3.2 Setting parameters - Algorithm
Select the of marker list to obtain from the Type dropdown menu. It can be either:
- Unique (upregulated) and Unique (downregulated) should be used to obtain the set of markers that are uniquely upregulated or downregulated (respectively) in each biological state.
- Enriched should be used to obtain the (non-unique) set of markers that are consistently upregulated in each biological state.
- With Custom, you can define which type of marker list you would like to obtain. If the type of marker list to obtain is set to Custom, you need to set the following parameters:
- Metric upper limit: for each biological state, the features that have a log fold change above this number (when compared to at least another biological state) will be filtered out.
- Metric lower limit: for each biological state, the features that have a log fold change below this number (when compared to at least another biological state) will be filtered out.
- Invert rank: by default, the features are ranked from the most upregulated (rank 1) to the most downregulated (rank n). To do the opposite, use this option.
- These three parameters are actually used to defined to the Unique (upregulated), Unique (downregulated) and Enriched:
- Unique (upregulated): Metric upper 100, Metric lower 0, Invert rank - no.
- Unique (downregulated) : Metric upper 0, Metric lower -100, Invert rank - yes.
- Unique (enriched): Metric upper 100, Metric lower -100, Invert rank - no.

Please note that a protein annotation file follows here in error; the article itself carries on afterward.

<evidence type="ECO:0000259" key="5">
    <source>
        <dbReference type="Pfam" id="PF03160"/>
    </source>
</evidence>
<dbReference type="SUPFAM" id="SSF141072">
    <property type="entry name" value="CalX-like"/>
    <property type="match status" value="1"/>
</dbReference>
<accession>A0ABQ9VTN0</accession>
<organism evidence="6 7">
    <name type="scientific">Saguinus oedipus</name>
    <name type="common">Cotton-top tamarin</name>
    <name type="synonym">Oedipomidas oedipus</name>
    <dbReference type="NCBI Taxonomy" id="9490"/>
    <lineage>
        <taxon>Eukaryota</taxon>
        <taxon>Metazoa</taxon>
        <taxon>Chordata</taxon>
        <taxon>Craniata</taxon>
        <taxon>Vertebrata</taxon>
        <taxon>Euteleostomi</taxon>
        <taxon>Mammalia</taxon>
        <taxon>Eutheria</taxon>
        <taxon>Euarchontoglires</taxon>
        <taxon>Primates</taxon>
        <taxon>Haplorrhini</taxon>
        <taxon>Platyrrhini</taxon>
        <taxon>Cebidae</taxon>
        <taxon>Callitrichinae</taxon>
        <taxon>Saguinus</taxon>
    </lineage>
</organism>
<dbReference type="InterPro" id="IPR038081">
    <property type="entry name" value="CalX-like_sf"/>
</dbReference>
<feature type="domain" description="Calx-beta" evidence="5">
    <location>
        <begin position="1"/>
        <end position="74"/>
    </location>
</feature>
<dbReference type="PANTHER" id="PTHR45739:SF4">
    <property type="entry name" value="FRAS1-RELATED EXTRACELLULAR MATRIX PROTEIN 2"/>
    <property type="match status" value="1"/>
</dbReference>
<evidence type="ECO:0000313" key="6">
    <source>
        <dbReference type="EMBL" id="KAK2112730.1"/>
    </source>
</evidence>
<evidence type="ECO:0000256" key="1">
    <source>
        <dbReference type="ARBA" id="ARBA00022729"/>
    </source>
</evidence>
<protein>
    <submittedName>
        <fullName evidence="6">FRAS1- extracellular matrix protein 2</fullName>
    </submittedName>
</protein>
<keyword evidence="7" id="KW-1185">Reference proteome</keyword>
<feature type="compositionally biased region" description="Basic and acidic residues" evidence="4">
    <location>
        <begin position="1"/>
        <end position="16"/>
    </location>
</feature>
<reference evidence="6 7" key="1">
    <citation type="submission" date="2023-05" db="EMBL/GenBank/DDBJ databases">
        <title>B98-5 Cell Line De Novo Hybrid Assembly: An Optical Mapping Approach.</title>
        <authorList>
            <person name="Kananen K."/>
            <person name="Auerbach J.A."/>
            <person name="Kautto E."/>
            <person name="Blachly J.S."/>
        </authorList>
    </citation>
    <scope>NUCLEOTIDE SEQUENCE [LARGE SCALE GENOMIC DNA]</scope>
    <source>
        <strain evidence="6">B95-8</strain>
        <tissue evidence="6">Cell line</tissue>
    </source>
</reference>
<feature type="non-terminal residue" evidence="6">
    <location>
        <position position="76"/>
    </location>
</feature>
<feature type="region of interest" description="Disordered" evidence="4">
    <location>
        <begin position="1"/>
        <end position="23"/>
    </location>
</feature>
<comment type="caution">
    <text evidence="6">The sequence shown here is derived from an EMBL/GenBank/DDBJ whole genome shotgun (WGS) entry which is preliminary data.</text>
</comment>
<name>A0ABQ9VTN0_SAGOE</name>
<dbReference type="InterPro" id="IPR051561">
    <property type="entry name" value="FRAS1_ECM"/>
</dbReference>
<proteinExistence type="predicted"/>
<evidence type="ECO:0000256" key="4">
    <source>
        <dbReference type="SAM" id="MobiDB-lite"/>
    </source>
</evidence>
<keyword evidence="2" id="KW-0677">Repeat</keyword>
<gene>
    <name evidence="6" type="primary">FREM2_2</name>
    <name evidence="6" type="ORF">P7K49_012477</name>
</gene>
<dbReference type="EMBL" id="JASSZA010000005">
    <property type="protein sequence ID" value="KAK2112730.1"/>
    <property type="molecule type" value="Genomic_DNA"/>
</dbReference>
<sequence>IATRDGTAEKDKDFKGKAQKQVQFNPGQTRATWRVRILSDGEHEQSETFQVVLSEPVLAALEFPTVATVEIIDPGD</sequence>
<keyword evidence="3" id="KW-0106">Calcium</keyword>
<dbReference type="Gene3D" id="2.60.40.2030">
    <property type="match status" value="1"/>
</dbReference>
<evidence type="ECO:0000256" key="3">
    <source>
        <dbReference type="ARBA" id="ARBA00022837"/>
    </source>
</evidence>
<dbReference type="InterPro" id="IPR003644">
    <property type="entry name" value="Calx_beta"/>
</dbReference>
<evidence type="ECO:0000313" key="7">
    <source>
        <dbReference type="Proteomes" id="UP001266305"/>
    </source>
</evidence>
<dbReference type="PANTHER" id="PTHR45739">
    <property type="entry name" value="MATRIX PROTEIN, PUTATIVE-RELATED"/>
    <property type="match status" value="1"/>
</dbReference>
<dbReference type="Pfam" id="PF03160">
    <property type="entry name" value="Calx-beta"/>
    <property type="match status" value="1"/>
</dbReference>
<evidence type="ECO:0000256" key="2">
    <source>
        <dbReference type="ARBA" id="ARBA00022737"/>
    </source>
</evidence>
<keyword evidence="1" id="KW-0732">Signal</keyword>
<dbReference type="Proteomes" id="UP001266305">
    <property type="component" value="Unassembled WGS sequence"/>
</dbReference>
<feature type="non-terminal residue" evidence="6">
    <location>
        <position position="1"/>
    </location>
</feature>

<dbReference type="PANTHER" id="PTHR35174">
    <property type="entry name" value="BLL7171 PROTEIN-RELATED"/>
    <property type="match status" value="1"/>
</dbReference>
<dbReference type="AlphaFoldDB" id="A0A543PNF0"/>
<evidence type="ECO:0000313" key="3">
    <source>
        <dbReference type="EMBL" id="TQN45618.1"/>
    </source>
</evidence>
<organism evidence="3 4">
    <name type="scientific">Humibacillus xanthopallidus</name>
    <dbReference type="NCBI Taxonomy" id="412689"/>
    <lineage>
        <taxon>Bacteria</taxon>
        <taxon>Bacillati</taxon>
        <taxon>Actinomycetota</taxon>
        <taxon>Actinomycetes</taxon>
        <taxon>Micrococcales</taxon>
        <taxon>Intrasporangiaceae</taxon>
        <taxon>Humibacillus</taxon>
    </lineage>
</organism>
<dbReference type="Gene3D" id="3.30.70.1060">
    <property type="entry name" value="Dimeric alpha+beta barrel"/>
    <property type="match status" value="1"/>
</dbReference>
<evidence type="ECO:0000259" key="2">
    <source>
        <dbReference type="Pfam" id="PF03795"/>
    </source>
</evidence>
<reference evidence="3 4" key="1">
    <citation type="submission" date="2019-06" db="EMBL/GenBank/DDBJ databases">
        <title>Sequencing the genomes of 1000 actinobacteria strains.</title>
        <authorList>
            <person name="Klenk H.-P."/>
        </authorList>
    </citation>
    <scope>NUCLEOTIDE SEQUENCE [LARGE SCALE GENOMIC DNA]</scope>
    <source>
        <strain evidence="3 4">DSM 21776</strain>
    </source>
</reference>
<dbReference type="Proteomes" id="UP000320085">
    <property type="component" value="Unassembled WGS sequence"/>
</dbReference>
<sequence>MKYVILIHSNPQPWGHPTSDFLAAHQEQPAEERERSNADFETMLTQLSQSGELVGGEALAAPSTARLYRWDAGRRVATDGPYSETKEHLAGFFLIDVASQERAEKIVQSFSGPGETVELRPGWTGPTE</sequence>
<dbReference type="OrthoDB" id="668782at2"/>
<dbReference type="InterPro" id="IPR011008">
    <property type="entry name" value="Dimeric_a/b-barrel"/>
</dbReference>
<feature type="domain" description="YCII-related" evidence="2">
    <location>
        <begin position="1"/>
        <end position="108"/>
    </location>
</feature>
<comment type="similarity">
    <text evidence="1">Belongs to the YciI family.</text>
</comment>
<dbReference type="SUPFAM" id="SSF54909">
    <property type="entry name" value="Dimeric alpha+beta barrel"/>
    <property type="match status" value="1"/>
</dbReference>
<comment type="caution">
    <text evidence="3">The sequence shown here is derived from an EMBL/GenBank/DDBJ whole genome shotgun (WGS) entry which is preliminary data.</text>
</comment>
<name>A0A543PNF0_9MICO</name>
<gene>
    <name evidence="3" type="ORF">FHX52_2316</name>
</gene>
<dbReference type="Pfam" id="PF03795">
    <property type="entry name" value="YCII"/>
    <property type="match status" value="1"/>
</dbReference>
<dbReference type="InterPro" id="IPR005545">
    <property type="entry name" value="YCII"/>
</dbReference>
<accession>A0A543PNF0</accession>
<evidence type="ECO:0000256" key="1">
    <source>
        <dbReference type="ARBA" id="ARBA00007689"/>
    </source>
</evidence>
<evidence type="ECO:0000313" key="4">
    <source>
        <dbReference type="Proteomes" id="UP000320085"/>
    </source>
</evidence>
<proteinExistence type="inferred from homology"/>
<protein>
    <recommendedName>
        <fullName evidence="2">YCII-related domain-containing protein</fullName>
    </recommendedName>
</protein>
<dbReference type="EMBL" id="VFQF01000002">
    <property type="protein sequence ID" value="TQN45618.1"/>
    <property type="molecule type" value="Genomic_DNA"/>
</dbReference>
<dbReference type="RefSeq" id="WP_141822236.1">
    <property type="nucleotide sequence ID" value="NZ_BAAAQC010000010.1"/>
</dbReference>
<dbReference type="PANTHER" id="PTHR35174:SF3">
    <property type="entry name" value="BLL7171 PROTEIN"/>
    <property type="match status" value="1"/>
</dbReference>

4 Performing the marker gene analysis
When the parameters are all set-up, you can click on the Run button to compute the marker gene analysis.
As soon as the marker set analysis is computed, the marker gene table you just created will appear in your track. The table is interactive and sortable. You can click on the "View interactively" button to explore the results of the marker gene analysis in the interactive plot page.
The columns in the table are:
- Rank: the rank for the features on that row.
- All other columns: the groups you chose to include in the marker set analysis.
Results of the marker gene analysis can be further visualized with a feature heatmap, by passing the top 5 or 10 features for example. Additionally, the marker gene lists can make great supplementary tables in your research publication.
5 Marker gene analysis results customization
In the visualization box, you can customize the marker gene table in many ways.
5.1 Marker gene analysis results selection
After you click on Table settings, you can define the following parameters:
- Ranking method: the meta-analysis aggregation method to use to obtain the ranks. The choice is between Product, Sum, Median, Fisher, Range, Standard deviation, Variance and Absolute. Learn more about these ranking methods in the section on Useful concepts.
5.2 Marker gene analysis results export
In the export tab you can export your marker gene analysis results
6 Useful Links